Redesigning Medical Education

Our current medical education system needs to be transformed. This curricular redesign is necessary to combat the chronic diseases of our time including cardiovascular disease, diabetes and cancer which now account for 75% of our health care costs and 7 out of every 10 deaths. While our current approach to education and practice has provided us with powerful tools to treat acute exacerbations of chronic conditions such as heart attacks, we are not well equipped or trained to prevent them over time. It is estimated that as much as 80 percent of diabetes and heart disease and close to 40% of cancers can be prevented from simply changing our diet, having adequate physical activity and not smoking.

Despite this fact and improvements in smoking cessation, most Americans still do not meet nutrition or physical activity goals and doctors are not trained to help patients prevent disease and stay healthy. My work and my passion as a medical educator is to change this reality. My goal is to transform medical education to equip future doctors with the tools they need to advise their patients on how to use food as medicine and therapeutic lifestyle changes such as regular exercise and mindfulness activities such as yoga or tai chi to prevent sickness and maintain health. The most recent survey of U.S. medical schools conducted in 2012 showed an average of only 19.6 hours of nutrition throughout the entire 4 year medical school curriculum. I am actively engaged in work to fill this gap of nutrition in medical education.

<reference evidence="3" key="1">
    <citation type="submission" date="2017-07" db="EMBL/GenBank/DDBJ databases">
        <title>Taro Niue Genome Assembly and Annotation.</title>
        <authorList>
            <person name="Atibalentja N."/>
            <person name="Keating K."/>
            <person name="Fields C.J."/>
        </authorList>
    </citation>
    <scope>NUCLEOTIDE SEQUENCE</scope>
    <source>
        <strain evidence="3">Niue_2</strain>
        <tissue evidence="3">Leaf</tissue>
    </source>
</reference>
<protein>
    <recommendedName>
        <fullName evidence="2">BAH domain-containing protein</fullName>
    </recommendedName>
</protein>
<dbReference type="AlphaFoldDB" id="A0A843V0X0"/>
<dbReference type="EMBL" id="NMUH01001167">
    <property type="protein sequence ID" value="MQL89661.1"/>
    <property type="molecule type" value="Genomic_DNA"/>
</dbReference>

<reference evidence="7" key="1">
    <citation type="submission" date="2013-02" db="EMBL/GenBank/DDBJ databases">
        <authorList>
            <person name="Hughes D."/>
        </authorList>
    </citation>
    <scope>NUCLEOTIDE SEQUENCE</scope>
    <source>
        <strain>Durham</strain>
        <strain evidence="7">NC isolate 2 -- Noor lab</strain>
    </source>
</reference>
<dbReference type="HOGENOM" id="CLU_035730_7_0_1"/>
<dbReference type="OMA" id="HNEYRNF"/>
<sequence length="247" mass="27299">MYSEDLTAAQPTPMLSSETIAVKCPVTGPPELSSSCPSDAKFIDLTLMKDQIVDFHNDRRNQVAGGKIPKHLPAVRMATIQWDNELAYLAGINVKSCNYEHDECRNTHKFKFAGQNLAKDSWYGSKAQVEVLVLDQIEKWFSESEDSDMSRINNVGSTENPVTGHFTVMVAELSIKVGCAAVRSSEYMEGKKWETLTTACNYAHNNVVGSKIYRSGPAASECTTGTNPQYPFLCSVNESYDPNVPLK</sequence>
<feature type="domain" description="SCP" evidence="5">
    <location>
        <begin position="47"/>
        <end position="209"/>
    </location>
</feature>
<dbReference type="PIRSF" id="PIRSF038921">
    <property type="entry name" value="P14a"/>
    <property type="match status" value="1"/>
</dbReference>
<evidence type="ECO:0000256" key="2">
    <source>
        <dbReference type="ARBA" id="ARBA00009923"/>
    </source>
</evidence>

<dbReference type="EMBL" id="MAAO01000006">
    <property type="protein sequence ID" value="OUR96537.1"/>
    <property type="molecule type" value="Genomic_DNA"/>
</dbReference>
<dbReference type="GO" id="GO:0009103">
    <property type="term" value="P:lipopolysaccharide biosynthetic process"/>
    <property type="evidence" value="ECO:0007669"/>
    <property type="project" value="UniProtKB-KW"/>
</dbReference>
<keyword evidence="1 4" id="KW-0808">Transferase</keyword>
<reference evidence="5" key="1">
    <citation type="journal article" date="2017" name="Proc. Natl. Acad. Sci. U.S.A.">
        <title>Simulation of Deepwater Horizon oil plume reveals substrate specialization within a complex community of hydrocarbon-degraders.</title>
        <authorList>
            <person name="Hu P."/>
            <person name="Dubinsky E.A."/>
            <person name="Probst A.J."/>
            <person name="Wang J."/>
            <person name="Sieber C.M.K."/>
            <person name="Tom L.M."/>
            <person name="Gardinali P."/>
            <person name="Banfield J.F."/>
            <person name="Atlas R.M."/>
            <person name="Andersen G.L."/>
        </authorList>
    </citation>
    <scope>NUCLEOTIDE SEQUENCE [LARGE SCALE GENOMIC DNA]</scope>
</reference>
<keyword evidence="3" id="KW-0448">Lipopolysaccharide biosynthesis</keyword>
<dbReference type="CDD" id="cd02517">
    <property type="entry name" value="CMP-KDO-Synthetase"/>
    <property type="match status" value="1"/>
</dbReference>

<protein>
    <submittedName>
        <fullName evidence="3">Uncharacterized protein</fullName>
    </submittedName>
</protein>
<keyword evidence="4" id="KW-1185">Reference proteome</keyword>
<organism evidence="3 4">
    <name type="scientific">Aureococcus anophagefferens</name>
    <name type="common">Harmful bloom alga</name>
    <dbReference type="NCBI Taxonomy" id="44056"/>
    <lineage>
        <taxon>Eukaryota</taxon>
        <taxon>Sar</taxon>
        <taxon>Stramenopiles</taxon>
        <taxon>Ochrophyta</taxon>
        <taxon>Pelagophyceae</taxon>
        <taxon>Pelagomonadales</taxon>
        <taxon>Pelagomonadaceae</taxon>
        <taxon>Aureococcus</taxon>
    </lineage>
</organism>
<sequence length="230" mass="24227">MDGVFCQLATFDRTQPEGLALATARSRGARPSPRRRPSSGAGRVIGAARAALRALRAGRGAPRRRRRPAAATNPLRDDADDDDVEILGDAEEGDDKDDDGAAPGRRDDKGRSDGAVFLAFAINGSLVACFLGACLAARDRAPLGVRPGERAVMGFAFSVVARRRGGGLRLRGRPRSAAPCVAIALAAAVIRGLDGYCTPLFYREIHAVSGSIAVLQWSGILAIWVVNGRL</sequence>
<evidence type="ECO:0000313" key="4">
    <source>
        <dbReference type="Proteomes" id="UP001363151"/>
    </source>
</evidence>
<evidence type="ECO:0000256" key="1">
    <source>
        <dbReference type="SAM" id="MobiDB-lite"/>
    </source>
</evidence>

My work at the University of Arizona College of Medicine of Phoenix includes developing a 4 year nutrition curriculum and working with student groups like the Culinary Medicine Interest Group (featured above) to teach students how food in the form of healthy cooking can prevent and treat medical conditions such as diabetes and heart disease. As a hands part of their education, I have had the privilege of developing this concept as cooking classes in a community health center for culturally diverse underserved patients. I am also continuing to serve as Adjunct Clinical Faculty at Stanford where I did my medical training to contribute to the Stanford Nutrition Project and teach prevention to students as part of their required medical school curriculum.

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